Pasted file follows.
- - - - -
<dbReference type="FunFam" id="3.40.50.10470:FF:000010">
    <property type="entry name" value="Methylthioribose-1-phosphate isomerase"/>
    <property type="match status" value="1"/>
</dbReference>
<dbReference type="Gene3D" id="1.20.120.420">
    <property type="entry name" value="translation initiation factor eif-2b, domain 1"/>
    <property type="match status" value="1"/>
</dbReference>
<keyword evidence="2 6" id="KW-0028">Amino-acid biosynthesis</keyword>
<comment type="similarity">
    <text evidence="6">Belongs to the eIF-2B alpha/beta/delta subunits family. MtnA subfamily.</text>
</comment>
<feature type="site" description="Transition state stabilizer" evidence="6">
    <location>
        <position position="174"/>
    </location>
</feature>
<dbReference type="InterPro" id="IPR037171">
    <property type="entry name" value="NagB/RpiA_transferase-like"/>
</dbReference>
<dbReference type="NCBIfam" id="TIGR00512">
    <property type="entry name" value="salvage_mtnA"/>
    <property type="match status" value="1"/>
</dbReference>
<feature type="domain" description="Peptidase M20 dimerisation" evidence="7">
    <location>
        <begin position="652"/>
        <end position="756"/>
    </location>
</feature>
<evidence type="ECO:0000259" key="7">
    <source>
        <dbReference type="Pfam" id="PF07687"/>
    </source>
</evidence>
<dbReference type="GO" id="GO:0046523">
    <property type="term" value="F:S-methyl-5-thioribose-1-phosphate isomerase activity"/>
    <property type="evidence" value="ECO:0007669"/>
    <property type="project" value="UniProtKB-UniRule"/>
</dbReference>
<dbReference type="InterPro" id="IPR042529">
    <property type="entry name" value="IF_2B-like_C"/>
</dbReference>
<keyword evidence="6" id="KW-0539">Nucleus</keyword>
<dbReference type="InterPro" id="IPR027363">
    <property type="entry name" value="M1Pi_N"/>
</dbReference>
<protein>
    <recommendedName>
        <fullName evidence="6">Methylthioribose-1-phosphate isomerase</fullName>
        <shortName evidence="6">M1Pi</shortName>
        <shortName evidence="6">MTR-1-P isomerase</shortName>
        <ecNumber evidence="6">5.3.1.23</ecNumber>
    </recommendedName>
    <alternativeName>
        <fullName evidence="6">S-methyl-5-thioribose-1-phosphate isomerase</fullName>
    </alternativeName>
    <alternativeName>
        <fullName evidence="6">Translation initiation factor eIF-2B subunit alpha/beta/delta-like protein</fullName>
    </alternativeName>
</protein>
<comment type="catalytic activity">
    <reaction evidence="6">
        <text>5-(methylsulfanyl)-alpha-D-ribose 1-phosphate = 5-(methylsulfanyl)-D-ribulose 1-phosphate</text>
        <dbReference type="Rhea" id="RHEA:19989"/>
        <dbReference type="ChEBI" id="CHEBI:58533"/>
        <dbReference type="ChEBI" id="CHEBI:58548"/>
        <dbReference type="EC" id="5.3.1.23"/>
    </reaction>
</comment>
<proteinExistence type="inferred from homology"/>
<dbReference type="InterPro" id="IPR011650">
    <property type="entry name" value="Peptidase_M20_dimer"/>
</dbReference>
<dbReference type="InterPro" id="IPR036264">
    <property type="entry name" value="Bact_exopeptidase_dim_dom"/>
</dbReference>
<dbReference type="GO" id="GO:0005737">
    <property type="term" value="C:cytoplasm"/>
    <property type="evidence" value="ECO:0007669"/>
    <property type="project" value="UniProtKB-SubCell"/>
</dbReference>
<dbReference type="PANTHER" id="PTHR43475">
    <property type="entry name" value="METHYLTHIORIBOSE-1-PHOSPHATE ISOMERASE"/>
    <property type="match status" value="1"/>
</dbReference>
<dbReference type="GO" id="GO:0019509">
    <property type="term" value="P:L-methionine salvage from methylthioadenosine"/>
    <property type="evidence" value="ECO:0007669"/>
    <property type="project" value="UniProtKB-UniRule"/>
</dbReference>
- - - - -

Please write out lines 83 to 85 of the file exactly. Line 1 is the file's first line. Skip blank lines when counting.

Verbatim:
<dbReference type="PANTHER" id="PTHR43475">
    <property type="entry name" value="METHYLTHIORIBOSE-1-PHOSPHATE ISOMERASE"/>
    <property type="match status" value="1"/>